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How the French XV has been refining its mental preparation for the World Cup since 2019

In terms of mental preparation, moving up “arrow of time” of the XV of France – an allegory dear to coach Fabien Galthié – sometimes exhumes cumbersome memories. And not necessarily very far away. “We still have quite a few experienced players in this team, so I don’t know if a psychological trainer would be the solution.swept aside Jacques Brunel, Galthié’s predecessor, the day after yet another defeat, in February 2019. It’s more for individual cases. For the collective, I don’t think this is the solution. »

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Four years later, the change is obvious. Until the 2019 World Cup, the French XV was the only one of the major rugby nations not to include a mental preparation specialist in its staff. It is now one of the strengths of this team, which is preparing to face the South Africans, reigning world champions, Sunday October 15 (9 p.m., on TF1), at the Stade de France, for a place in World Cup semi-finals.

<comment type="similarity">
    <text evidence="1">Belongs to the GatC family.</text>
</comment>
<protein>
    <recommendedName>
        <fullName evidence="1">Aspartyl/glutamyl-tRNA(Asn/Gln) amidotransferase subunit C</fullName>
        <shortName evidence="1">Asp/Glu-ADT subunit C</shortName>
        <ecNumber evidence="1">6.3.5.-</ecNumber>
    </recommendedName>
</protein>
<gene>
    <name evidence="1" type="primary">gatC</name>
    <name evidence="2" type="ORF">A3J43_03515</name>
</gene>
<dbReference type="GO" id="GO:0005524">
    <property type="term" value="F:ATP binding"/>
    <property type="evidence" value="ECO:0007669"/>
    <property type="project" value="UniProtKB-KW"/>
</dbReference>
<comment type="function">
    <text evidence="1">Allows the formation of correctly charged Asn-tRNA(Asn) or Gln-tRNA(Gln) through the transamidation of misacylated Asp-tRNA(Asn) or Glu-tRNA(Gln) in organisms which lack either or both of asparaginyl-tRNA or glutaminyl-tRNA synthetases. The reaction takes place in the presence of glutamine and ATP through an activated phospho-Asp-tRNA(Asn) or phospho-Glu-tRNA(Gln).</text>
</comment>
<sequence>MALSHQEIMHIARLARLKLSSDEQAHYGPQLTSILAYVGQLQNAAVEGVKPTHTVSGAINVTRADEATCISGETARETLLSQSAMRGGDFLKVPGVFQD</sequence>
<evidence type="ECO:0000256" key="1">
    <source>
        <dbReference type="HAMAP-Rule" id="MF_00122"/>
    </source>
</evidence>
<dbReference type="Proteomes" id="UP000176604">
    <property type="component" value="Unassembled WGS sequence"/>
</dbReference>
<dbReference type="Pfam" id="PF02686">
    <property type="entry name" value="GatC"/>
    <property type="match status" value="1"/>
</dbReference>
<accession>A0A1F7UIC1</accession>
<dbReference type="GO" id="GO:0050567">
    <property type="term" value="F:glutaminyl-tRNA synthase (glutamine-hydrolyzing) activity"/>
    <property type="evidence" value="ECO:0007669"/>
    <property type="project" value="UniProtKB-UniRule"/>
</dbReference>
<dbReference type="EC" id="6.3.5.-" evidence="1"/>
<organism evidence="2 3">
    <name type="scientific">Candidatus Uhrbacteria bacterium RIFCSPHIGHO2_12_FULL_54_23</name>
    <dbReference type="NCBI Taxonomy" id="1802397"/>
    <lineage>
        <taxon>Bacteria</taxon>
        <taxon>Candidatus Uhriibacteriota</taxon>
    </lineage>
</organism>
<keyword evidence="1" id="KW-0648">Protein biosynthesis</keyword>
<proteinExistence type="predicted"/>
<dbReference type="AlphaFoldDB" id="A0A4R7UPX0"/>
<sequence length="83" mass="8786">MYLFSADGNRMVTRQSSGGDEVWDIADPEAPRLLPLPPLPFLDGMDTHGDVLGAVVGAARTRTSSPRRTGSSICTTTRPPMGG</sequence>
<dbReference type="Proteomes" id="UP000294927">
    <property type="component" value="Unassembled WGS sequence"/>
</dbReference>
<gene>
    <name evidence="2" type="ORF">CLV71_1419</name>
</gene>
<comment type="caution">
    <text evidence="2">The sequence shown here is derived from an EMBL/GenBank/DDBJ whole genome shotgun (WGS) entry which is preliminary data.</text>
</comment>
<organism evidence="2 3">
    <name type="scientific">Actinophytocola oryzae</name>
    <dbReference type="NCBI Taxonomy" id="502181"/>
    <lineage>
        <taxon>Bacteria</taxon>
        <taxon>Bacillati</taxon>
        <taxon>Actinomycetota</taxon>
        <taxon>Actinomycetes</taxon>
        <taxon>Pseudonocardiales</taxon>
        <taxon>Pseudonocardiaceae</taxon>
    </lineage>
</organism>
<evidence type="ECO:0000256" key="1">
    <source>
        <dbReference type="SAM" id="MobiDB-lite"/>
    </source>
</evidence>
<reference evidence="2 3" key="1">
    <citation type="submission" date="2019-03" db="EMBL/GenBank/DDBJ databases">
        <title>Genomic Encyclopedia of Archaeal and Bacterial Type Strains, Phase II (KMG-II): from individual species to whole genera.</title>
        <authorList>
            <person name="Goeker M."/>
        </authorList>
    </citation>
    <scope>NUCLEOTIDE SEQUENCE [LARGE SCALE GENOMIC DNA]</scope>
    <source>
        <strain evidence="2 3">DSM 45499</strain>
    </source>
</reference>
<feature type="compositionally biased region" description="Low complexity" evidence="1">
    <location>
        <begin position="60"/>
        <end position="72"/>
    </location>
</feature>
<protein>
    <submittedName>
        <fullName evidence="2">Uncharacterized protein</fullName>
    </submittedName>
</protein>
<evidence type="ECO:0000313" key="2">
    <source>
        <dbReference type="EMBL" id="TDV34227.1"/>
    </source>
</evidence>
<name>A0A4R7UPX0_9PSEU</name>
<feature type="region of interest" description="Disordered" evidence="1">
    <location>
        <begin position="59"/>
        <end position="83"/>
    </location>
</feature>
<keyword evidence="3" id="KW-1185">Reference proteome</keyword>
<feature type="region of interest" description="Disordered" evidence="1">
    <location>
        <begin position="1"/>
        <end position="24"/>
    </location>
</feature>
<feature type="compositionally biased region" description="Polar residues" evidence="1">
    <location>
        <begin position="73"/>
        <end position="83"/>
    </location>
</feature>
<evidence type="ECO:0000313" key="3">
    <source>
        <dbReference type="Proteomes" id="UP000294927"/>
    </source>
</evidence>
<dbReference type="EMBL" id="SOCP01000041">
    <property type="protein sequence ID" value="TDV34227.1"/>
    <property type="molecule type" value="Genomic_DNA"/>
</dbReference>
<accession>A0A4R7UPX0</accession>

A man is at the origin of this acculturation of the players and the management of the French team to the psychology of sport and its components: Mickaël Campo, responsible for mental preparation at the French Rugby Federation. This former coach and mental trainer for Lyon Olympic university rugby, holder of a doctorate in psychology, has nothing of a “secret skill”, even less of a guru with “cooking recipes”, clichés which still circulate around the world. about mental trainers – even when they are duly trained. “We don’t want a mentor or a guru”insisted Fabien Galthié when he took office at the end of 2019.

“Be in control, stay confident”

“What we bring is supported by scientific knowledge on the subject”, exhibits Mickaël Campo at Worldbreaking down shortcuts in a discipline that “suffers from ultracrepidarianism” – the art of talking about what we don’t know. Like these moments in matches, after the tries (scored or conceded) where the (TV) spectator sees the Blues regroup in a small circle, and breathe. “I’ve seen comments like: ‘They do cardiac coherence.’ But not at all. Or that we were doing this to get to a “particular area”, it’s absurd…”

It is actually about “bubbles of control, namely control of ourselves, of ourselves and of the message that we can send to the adversary”, explains the mental trainer. Before the French, the Australians and South Africans, in particular, were already using these “huddles” (groupings). But there is no “magic potion”, as some were quick to put it, that would explain why the Blues no longer suffer breakdowns under pressure – at least in view of what they have shown so far in the World Cup. “Associating these “bubbles” with results is a misunderstanding of what the mental dimension is, that is to say, continuous work”insists the researcher, seconded from the faculty of sports sciences at the University of Burgundy.

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